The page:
Summer rays, Great End
On mountain photography “ what you see and what you don't"
One of the more popular comments I receive when people first stumble across my photography is ˜wow! You must see some amazing scenes, aren't you lucky?"
Or, equally likely, ˜didn't bloody look like that when I was up there, couldn't see a thing!"
Well okay, I'm fortunate and very grateful to be able to do the thing I do, wandering the Lake District fells with a camera. And yes I do get to witness some amazing scenes ... the first light of the day flooding across the peaks and valleysâ€¦ and the landscape burning incandescent as it wakes up to a new day.
The quality of the light for me is 90% of landscape photography, particularly my version of it. It's the so called "golden hours" (not sure where this photographic term came from, it's normally a golden 5 minutes for me) either side of sunrise and sunset that usually yield the magic light. So in summer 4am -5am can be my rush hour. Unsurprisingly not many other people are around on tops of mountains then.
Most of the images I'm proud enough of to sell as prints are the really dramatic moments, usually created by very fleeting and intense light. Often it will last only a few minutes at most, and at the speed it changes, picking the right second to fire the shutter as the intensity peaks is key.
New winter dawns, Langdale
Often the most dramatic light doesn't come from a great weather forecast, it comes from swift unexpected breaks in the cloud, or as heavy rain clouds begin to disperse.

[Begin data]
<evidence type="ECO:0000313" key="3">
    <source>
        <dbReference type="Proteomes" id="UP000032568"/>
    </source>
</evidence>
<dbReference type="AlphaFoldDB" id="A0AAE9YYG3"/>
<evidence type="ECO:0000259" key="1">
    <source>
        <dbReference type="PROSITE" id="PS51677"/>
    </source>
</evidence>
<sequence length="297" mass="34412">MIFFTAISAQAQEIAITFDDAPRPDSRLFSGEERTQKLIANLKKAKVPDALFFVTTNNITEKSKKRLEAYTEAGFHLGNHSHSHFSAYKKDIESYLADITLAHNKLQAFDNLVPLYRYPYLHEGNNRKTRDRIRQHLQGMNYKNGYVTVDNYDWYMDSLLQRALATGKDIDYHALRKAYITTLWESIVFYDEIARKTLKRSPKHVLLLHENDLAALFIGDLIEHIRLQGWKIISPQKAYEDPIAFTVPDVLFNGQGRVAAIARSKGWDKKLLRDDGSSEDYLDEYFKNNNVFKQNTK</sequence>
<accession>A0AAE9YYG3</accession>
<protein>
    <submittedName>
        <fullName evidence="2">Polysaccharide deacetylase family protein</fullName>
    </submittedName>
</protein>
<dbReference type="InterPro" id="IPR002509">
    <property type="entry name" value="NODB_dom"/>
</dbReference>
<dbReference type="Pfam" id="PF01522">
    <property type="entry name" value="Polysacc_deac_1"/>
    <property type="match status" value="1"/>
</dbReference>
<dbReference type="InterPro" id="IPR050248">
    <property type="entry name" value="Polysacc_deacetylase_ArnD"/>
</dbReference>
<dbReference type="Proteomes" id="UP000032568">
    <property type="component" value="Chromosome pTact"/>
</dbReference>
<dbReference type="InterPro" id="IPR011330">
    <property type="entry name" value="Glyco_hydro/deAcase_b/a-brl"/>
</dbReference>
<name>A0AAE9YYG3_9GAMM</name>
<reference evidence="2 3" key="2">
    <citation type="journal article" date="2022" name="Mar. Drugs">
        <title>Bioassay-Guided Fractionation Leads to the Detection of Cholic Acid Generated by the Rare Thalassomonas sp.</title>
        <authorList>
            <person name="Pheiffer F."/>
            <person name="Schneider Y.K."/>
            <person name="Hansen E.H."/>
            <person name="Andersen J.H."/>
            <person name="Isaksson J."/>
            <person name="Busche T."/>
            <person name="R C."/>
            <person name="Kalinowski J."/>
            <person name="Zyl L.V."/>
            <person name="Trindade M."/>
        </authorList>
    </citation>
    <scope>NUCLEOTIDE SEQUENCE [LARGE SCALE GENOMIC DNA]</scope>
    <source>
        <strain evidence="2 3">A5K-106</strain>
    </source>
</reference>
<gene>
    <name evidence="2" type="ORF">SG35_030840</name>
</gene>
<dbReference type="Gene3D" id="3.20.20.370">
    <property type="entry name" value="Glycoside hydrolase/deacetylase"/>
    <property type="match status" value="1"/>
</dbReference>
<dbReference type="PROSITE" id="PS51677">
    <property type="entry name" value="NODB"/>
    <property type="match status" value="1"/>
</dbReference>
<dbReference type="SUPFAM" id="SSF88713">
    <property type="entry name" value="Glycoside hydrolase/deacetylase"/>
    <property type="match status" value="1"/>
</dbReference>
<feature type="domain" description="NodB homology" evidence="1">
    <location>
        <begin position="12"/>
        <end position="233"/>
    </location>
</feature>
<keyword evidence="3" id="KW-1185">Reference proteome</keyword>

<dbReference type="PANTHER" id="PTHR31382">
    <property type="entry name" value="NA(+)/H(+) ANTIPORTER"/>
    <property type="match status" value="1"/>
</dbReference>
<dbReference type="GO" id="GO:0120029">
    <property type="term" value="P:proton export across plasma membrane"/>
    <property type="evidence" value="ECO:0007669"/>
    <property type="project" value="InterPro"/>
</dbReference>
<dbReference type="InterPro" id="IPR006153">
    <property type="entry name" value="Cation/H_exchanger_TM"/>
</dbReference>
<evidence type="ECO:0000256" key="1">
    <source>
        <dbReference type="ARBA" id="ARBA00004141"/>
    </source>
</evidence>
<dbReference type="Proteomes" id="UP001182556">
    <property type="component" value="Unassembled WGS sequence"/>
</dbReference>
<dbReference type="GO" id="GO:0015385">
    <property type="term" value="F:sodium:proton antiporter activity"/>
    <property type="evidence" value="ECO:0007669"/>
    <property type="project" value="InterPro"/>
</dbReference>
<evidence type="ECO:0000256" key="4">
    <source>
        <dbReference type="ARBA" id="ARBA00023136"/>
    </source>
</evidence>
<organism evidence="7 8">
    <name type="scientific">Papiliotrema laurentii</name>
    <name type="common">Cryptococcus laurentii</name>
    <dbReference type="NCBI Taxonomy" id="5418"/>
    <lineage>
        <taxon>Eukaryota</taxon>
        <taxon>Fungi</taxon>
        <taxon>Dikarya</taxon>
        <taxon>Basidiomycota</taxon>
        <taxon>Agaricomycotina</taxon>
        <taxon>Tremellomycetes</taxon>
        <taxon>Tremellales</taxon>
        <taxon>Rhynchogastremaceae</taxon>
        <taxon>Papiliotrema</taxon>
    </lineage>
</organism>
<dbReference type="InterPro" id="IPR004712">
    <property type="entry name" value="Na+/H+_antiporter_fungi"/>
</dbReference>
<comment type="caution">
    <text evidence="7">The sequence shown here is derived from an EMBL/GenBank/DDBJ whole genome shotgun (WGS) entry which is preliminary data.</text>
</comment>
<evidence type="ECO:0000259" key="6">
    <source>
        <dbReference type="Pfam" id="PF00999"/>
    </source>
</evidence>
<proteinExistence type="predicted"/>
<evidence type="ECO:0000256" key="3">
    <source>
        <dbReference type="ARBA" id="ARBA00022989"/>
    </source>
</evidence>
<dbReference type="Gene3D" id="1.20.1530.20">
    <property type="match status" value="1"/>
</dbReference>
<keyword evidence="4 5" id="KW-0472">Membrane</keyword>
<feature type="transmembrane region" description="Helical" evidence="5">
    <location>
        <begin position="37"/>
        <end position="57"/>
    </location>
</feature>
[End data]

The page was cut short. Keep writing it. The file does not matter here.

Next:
So yes, I am lucky that I get to witness these scenes, often all by myself, with not another soul around, on some of the most well walked and occasionally crowded mountains in the UK.
But don't imagine for one second it's always like that!
There's a very good reason that for most people, it ˜never looked like that when I was there"
These snatched moments of glory are the exception rather than the rule, and the very nature of the changeable weather on the mountains means weather forecasts can't always be relied upon.
They're a guide as to whether there may be a vague chance that the effort of climbing a mountain in the dark for 10 minutes of photography is going to be worth it, but no more.
A lot of the shots are preconceived ideas and views, often the result of many months, or sometimes a couple of years planning, many failed attempts of scaling a mountain in the dark, hanging around in the freezing cold, and waiting for... nothing. A thick grey impenetrable blank canvas.
On Bowfell. Looking for Scafell Pike
For each successful shot of mine there may have been several previous less than successful attempts to get it, each commanding the same amount of effort, but ending in spirit crushing failure rather than the elation of having a great shot in the bag.
Are any of the shots exactly as I preconceived? Not really. I can plan where the sun is going to come up, roughly where itâ€™s going to hit at what time, but the cloud is often the determining factor for the mood of the shot.